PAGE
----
Tips For Techs - Management
Construction Equipment Distribution magazine is published by the Associated Equipment Distributors, a nonprofit trade association founded in 1919, whose membership is primarily comprised of the leading equipment dealerships and rental companies in the U.S. and Canada. AED membership also includes equipment manufacturers and industry-service firms. CED magazine has been published continuously since 1920. Associated Equipment Distributors
Home         About Us         Media Kit         Subscribe         Previous Issues         Search Articles         Meet the Staff        AED Homepage

CED Menu

Arrow Home
Arrow About Us
Arrow Media Kit
Arrow Digital Subscription
Arrow Search Articles
Arrow Meet the Staff
Arrow Trade Press Info
Arrow AEDNews

Premium Sponsor:

SECTION: Management

Questions or feedback?
Contact Kim Phelan at (800) 388-0650 ext. 340.

Tips For Techs

CED Magazine, October 2006

Article Date: 10-01-2006
Copyright (C) 2006 Associated Equipment Distributors. All Rights Reserved.

Provide field service techs the skills and tools to deliver legendary service.

A survey released by Accenture, a global management consulting company, found nearly half of consumers switched at least one service provider in the past year due to poor service.


That’s a lot of people switching, and as a business owner or manager, you’re probably hoping none of your customers get disgruntled enough with your company that they decide to use your competition.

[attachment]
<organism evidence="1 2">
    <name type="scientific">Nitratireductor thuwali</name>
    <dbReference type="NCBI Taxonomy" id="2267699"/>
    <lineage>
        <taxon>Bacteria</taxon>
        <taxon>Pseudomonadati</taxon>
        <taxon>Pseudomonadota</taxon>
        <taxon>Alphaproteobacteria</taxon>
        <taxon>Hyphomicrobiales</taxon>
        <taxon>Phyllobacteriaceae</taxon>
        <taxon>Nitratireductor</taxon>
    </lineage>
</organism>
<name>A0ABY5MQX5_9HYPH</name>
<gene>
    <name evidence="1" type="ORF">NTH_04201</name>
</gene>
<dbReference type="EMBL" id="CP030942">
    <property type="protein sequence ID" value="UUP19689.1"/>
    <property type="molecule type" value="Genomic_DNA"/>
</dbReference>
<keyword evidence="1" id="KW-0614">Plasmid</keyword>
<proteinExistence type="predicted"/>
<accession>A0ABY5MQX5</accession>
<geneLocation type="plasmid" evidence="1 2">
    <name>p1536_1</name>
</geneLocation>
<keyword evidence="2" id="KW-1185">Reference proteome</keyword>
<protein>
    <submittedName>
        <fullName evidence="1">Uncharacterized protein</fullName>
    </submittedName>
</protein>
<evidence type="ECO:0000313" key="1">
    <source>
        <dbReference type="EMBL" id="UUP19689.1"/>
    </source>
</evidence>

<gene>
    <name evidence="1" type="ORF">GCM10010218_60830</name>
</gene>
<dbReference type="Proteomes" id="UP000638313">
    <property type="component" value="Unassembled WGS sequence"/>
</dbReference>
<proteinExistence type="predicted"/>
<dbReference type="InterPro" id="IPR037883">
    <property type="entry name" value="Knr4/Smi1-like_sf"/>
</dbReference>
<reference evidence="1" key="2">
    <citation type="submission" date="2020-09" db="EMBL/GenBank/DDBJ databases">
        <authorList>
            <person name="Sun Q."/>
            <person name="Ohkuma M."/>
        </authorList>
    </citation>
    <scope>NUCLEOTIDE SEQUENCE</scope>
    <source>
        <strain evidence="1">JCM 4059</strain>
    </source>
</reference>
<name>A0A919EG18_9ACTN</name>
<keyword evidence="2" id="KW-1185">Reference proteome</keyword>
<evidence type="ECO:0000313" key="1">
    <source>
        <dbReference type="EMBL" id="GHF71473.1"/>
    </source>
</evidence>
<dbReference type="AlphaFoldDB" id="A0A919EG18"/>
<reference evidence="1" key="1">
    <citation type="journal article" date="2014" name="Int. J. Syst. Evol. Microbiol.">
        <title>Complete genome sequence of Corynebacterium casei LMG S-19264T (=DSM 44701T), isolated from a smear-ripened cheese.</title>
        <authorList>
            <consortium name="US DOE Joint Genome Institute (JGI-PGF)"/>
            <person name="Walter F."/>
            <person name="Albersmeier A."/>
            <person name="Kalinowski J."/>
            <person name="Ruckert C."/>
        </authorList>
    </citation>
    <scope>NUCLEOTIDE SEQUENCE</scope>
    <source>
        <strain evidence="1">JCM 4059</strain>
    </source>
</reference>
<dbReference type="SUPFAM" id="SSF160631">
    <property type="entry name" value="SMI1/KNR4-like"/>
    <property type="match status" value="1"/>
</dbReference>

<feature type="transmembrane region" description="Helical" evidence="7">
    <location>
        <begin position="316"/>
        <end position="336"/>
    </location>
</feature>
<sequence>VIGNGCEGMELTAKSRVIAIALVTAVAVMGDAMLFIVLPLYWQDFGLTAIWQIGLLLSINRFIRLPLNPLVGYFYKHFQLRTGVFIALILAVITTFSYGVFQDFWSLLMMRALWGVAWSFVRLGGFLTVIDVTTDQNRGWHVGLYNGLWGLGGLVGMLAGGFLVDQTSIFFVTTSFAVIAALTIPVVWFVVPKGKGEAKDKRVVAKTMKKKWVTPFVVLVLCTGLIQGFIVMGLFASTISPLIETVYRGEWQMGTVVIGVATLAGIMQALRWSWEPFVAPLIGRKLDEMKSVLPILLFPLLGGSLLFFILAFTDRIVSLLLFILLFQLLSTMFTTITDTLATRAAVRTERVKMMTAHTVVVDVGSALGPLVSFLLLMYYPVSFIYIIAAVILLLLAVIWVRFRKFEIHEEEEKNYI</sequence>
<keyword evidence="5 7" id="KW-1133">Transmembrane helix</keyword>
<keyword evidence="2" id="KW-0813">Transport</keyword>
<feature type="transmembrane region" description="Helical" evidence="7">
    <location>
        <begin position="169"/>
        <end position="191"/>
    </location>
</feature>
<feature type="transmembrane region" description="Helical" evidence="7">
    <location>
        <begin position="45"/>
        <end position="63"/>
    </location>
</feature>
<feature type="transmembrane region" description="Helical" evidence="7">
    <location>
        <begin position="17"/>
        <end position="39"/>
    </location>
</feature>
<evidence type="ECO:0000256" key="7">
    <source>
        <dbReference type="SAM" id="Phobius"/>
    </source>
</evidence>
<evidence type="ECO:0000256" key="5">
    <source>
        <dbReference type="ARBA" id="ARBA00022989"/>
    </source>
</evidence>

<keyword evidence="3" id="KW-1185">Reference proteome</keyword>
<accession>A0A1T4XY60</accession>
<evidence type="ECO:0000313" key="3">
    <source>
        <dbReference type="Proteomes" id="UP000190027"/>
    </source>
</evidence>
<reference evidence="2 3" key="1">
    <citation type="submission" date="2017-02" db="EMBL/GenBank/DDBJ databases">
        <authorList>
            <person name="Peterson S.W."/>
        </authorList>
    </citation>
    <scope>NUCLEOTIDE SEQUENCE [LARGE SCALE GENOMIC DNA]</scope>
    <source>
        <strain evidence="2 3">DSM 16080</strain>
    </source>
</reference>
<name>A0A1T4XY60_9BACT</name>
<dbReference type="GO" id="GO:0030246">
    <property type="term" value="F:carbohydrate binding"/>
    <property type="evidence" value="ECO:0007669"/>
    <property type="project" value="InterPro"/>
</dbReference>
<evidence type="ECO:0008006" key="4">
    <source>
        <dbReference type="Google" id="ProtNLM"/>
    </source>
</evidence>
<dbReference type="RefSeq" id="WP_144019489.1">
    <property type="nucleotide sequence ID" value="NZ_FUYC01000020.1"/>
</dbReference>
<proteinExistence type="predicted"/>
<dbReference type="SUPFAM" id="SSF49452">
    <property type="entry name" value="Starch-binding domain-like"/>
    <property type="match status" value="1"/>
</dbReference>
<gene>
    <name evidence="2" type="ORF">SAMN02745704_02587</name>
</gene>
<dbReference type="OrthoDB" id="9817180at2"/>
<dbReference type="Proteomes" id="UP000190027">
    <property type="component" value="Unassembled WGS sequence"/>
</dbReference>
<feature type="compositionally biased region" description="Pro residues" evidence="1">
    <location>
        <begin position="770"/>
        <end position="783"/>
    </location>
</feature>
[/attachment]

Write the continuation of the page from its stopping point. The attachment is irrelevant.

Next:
Who do your customers call when they have a problem? Who at your company spends time with your customers during critical situations?


The answer is probably: your field service technicians. The future relationship and satisfaction of this customer now lies in the hands of your field service tech. Are your field service techs prepared to work with your customers – especially the unhappy ones?


Perhaps you’ve heard field service techs respond like this to a customer who is having a difficulty:


“I have no idea why the manufacturer released equipment with so many obvious problems.”


“This problem has been around for years.”


“Call your sales rep to get warranty coverage for this.”


In these examples, the field service techs may not realize they’re doing more harm than good. They probably think they’re building relationships with the customers, when in reality, they’re making it difficult for customers to trust your company. The field service technicians are representing themselves — not your organization.


Don’t underestimate the role your field service technicians play within your operation. Because of their direct contact with customers, they can have a major impact on customer satisfaction, retention, referrals, and repeat business.


So have you prepared your technicians to work with your customers?


To answer this, review the training you’ve provided. It’s typical in the construction equipment distribution industry to focus training efforts in technical areas —servicing equipment — and NOT in customer service. That’s understandable: The products you represent are complex, and your customers demand your technicians be able to service the equipment quickly, professionally and competently. But it’s just as important that field service technicians know how to fix the dealership’s relationship with the customer.


Following are eight effective customer service techniques that will help build and strengthen customer relationships.


Apologize. Problems occur, parts are back-ordered, things don’t always work as planned – this is reality. When it happens, your field service tech needs to deliver a sincere apology – even when he or she didn’t cause the problem.


Some people have trouble apologizing for something they didn’t do. That doesn’t matter to the customer. The customer is inconvenienced and deserves a sincere apology (when appropriate). Your techs need to remember they’re representing your company. They’re apologizing for the company.


The apology can be as simple as, “I’m sorry, but that part is on back-order. We can get it to you tomorrow,” or “I apologize;, I have to return to the shop and get the correct part – I’ll be back as quickly as possible.”